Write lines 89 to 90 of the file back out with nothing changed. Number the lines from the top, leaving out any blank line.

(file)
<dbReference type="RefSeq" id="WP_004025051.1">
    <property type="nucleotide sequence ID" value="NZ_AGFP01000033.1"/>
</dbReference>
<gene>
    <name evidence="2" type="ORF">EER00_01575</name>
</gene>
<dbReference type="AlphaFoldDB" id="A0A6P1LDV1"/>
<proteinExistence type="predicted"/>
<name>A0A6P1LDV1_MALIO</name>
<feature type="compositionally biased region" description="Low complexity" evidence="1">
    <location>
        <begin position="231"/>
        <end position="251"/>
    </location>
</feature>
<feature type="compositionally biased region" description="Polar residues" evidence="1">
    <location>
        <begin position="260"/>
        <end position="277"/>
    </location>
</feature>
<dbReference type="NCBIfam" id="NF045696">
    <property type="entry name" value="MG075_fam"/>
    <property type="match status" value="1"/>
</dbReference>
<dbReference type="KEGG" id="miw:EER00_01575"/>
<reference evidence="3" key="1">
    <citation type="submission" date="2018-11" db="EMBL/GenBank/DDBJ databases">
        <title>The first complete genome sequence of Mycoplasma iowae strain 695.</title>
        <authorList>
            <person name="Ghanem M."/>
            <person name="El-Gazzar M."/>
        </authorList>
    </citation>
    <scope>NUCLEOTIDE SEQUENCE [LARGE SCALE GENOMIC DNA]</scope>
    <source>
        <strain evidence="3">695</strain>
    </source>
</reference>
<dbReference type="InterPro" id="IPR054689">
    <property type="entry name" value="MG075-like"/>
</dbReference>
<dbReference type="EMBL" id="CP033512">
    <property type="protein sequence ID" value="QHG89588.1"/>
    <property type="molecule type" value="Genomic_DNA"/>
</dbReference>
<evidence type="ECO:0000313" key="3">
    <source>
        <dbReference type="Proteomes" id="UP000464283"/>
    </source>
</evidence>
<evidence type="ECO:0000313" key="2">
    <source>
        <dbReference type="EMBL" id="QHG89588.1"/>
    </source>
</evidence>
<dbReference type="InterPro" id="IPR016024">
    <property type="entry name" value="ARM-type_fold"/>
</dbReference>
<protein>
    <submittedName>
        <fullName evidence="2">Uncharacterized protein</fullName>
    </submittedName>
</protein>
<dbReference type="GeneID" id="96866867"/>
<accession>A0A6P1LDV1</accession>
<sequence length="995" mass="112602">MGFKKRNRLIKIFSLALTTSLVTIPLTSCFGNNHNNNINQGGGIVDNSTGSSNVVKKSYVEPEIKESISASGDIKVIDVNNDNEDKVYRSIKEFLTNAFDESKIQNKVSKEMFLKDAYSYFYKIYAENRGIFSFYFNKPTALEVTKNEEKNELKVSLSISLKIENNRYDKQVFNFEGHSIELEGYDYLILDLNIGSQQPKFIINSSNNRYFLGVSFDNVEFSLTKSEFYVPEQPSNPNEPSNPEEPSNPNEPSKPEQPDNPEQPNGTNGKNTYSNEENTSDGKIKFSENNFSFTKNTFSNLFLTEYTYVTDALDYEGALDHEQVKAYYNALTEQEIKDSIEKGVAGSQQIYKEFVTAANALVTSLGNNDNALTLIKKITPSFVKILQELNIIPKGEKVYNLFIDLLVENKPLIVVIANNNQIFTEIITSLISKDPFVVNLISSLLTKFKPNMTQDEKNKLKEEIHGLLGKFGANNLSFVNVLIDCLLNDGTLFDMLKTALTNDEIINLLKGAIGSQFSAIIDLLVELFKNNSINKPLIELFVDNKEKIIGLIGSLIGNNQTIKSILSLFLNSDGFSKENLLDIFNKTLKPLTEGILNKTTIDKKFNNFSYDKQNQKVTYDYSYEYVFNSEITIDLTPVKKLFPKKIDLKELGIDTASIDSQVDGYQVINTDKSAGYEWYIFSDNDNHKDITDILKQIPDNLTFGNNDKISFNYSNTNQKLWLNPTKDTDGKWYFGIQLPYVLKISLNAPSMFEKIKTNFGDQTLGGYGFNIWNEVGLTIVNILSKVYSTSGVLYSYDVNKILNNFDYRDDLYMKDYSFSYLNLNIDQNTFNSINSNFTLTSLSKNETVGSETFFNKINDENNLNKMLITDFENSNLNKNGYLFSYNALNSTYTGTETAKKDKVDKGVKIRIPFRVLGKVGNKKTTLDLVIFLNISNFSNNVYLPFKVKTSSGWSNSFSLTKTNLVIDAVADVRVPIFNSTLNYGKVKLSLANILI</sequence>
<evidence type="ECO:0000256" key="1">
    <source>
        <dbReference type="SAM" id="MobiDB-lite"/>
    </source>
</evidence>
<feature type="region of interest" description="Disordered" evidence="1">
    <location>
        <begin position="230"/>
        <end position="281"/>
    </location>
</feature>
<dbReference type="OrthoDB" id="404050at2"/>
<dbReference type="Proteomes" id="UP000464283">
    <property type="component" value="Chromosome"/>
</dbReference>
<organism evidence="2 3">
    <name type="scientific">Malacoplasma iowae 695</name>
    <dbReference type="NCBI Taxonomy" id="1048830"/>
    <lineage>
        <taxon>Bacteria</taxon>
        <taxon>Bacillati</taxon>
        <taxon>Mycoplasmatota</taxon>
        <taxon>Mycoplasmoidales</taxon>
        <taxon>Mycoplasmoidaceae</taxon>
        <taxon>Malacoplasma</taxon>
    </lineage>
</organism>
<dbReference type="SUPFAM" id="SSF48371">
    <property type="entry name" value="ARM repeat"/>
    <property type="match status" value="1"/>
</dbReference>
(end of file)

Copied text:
        <taxon>Mycoplasmatota</taxon>
        <taxon>Mycoplasmoidales</taxon>